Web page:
The majority of the almost 3 million children who die before they turn one month old could be saved if they received quality care around the time of birth, according to the findings released today in a study supported by the UN Children’s Fund (UNICEF), which is urging additional attention and resources for this group of children.
“Focusing on the crucial period between labour and the first hours of life can exponentially increase the chances of survival for both mother and child,” said Mickey Chopra, head of UNICEF’s global health programmes.
While there has been “tremendous progress” in saving children under five, he said the world has stumbled in its progress to save the “very youngest, most vulnerable children.”
In its “Every Newborn Series” released today, The Lancet identified the most effective interventions in saving newborns including breastfeeding and new-born resuscitation. The series, co-authored by experts from UNICEF, the London School of Hygiene and Tropical Medicine, and the Agha Khan University in Pakistan, among others, also commend ‘kangaroo care’ for premature babies, which consists of prolonged skin-to-skin contact with the mother.
According to UNICEF, 2.9 million babies die each year within their first 28 days. An additional 2.6 million babies are still-born, and 1.2 million of those deaths occur when the baby’s heart stops during labour.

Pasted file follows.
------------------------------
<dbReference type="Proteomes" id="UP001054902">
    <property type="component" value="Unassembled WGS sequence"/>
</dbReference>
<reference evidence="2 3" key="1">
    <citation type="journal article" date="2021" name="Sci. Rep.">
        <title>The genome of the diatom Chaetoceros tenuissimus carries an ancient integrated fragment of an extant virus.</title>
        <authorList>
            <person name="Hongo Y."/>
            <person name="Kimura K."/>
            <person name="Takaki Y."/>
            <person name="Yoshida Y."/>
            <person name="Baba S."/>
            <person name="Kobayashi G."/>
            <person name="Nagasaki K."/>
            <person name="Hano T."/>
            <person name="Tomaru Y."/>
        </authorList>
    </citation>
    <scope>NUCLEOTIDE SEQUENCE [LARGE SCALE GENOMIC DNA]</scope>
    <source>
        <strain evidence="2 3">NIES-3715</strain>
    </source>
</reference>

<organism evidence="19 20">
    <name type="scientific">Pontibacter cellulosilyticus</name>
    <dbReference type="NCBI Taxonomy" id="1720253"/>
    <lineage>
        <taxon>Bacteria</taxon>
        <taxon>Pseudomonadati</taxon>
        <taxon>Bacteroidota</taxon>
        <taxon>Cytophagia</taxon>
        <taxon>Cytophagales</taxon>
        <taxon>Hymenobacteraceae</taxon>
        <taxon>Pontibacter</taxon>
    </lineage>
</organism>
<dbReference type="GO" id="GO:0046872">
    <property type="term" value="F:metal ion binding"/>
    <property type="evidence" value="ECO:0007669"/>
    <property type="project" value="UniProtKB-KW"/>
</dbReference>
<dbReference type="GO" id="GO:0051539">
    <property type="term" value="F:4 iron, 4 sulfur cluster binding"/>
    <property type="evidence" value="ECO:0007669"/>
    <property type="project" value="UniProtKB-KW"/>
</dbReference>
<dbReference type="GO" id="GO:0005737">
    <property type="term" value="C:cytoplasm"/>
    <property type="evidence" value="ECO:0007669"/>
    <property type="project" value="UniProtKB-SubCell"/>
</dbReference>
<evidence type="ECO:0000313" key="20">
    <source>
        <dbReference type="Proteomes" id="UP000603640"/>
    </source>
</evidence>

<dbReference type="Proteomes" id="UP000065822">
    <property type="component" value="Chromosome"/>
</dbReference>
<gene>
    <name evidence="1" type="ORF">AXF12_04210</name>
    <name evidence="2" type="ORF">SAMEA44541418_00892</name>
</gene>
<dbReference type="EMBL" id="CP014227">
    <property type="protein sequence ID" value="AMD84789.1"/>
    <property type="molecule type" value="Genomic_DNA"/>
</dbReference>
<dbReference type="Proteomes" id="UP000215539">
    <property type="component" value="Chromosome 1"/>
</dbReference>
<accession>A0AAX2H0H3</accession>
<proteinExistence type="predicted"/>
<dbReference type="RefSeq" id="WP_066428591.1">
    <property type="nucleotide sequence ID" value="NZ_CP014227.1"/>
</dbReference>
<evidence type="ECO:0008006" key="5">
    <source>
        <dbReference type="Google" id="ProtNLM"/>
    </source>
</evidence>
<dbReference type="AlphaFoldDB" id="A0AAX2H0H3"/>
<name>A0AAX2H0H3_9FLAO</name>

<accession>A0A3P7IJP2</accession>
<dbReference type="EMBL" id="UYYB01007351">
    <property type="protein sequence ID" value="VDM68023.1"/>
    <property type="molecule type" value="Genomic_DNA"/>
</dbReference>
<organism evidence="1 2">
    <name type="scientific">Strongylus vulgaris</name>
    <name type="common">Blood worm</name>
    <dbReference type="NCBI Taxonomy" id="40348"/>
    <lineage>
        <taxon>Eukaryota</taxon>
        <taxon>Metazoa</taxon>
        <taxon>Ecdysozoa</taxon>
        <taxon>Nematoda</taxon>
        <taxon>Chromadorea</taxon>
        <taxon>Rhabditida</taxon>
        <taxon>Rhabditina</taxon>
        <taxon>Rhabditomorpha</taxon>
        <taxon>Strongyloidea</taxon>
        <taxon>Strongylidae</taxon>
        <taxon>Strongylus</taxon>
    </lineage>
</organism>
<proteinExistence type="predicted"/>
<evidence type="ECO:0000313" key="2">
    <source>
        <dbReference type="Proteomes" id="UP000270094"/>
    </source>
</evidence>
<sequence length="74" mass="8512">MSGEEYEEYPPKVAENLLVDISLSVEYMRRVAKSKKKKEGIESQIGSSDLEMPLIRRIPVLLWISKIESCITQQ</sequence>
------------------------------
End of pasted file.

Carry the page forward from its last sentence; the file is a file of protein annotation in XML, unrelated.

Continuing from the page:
“The first 24 hours after birth are the most dangerous for both child and mother – almost half of maternal and new-born deaths occur then,” the UN agency has reported.
Countries that have made the most progress in saving newborn lives have paid specific attention to this group as part of the overall care extended to mothers and under-fives. For example, Rwanda halved the number of new-born deaths since 2000.
The highest numbers of newborn deaths per year are in South Asia and sub-Saharan Africa, with 779,000 in India, 267,000 in Nigeria and 202,400 in Pakistan.
Among these countries, every $1 invested in a mother’s or baby’s health gives a nine-fold return on investment in social and economic benefit, according to UNICEF.
A survey of 51 countries with the highest burden of new-born deaths found that if the quality of care received by the richest were to become universal, there would be 600,000 fewer deaths per year – an almost 20 per cent reduction.